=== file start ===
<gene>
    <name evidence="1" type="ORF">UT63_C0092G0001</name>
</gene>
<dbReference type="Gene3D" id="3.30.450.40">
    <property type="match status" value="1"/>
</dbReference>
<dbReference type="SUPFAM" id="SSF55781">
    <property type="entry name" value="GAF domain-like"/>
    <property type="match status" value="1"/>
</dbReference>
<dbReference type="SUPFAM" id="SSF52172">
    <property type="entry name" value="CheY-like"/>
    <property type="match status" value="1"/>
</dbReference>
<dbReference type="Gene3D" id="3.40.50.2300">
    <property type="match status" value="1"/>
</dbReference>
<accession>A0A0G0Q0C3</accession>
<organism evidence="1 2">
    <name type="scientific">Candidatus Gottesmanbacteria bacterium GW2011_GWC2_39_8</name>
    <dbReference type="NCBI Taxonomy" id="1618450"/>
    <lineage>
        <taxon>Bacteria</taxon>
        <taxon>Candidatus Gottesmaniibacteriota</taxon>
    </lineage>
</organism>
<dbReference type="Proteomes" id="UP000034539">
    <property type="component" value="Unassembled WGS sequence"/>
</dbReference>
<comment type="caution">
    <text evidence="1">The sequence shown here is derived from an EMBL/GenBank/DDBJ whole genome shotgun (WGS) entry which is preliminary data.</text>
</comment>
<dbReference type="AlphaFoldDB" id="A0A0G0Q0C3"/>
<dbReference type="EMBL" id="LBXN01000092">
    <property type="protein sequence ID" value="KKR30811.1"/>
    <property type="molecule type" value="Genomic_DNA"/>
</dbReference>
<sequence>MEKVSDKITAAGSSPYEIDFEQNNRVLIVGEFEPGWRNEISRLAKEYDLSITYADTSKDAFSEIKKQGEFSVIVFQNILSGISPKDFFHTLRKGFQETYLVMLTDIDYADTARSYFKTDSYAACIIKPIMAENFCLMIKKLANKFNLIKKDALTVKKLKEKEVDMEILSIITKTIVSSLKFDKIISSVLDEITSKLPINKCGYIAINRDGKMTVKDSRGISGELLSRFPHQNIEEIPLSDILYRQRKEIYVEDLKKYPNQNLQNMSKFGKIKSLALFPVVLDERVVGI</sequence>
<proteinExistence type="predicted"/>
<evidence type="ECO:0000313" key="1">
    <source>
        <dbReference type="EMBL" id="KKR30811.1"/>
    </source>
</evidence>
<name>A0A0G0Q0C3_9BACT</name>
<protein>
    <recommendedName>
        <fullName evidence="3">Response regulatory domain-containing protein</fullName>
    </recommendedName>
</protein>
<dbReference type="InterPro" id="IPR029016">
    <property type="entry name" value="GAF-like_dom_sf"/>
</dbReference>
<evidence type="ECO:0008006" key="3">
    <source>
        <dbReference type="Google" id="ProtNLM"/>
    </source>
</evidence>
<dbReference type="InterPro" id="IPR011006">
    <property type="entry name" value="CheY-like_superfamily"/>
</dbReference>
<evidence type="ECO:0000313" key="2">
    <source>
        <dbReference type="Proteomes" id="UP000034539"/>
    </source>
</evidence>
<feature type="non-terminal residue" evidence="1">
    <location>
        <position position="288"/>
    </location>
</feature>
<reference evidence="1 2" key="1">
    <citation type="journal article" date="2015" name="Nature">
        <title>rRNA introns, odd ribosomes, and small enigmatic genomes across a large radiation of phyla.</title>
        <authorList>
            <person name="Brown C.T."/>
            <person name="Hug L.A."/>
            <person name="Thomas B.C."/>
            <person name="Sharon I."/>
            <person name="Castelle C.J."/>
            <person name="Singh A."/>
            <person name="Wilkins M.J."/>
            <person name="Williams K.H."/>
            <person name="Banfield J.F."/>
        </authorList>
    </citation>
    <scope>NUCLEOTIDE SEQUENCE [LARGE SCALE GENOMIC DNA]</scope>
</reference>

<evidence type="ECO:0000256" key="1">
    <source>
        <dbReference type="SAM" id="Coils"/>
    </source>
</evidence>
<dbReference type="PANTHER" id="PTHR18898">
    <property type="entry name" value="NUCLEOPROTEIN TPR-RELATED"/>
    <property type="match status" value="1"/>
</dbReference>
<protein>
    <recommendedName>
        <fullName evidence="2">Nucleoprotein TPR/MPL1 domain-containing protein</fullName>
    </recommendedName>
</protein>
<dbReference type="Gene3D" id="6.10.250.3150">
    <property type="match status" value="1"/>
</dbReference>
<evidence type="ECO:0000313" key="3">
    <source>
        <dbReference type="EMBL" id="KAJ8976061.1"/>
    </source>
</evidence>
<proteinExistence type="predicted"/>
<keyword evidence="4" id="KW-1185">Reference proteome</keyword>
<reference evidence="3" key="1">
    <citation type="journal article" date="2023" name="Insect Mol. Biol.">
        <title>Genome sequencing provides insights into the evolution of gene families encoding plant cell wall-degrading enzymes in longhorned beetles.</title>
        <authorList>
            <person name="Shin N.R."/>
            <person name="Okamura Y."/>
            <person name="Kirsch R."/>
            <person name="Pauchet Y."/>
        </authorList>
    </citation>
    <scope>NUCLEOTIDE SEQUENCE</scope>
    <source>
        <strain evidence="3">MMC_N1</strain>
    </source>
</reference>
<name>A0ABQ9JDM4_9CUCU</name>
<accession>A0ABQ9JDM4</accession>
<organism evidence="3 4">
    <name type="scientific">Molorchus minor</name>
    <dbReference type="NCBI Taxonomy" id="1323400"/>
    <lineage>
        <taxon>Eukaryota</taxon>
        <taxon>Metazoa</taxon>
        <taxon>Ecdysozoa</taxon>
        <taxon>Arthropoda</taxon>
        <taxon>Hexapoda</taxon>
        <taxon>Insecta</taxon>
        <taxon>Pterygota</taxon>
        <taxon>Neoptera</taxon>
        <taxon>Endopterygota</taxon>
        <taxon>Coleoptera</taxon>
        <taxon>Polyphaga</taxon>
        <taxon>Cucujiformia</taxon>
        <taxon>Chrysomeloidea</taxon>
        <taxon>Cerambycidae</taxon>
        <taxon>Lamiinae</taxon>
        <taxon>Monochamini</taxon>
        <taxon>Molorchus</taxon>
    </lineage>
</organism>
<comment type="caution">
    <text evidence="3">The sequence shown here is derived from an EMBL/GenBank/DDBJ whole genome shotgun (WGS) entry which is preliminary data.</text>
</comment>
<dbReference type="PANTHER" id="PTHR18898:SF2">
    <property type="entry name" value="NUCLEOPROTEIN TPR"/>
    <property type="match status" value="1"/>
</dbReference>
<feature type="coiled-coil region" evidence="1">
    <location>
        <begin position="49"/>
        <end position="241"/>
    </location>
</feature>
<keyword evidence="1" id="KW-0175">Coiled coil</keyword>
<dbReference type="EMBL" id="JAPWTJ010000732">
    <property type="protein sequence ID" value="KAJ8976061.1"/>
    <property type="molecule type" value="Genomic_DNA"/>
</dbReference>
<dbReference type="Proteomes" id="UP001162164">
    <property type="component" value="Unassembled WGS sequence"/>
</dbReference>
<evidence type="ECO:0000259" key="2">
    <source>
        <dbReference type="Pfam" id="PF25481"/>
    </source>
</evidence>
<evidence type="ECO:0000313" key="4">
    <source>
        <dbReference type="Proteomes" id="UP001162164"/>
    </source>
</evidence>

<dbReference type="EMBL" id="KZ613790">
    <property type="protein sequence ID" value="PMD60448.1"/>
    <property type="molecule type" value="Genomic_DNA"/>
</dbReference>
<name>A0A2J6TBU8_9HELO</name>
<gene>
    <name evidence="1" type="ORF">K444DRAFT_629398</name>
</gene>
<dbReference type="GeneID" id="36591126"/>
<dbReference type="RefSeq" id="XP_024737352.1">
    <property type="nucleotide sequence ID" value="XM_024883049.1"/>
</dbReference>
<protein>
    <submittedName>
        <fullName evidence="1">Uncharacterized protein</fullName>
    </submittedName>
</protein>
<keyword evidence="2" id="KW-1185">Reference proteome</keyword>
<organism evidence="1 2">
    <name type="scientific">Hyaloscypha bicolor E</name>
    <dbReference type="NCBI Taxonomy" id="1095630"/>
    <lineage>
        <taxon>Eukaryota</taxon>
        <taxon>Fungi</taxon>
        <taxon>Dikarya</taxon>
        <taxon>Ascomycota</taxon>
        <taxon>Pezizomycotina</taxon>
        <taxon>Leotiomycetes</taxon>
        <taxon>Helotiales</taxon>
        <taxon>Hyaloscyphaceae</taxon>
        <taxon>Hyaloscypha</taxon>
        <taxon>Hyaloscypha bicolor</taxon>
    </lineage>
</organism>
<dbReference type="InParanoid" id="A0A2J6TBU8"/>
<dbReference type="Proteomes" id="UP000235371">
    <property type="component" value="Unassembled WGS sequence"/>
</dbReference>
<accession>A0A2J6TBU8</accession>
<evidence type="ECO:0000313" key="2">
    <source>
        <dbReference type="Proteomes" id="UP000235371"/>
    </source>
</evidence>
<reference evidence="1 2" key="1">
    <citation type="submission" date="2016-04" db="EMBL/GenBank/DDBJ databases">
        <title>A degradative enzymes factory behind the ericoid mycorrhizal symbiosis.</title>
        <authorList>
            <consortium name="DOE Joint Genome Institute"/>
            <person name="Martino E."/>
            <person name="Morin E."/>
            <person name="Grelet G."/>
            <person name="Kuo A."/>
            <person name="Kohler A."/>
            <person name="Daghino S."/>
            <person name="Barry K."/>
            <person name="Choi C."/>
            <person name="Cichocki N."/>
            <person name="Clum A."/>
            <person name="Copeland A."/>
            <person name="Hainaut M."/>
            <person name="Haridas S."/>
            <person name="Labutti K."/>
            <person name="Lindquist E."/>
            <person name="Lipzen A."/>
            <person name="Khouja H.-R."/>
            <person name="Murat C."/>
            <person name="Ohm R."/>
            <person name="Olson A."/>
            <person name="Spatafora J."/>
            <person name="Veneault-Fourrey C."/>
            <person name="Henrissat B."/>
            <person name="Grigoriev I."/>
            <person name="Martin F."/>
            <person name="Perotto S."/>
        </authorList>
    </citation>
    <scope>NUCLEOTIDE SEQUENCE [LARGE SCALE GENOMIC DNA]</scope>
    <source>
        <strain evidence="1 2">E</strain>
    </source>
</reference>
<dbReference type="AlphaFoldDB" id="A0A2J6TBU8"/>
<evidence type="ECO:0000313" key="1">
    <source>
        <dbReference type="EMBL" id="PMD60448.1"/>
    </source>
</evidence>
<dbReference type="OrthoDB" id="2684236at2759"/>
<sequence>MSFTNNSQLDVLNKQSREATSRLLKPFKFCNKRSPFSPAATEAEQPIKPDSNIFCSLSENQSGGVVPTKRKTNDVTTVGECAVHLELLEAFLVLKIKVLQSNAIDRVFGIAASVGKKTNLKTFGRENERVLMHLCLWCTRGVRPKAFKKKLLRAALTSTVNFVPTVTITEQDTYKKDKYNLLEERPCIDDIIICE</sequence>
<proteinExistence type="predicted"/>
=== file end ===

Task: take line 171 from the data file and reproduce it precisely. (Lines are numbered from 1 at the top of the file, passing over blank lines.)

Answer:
<dbReference type="Proteomes" id="UP001162164">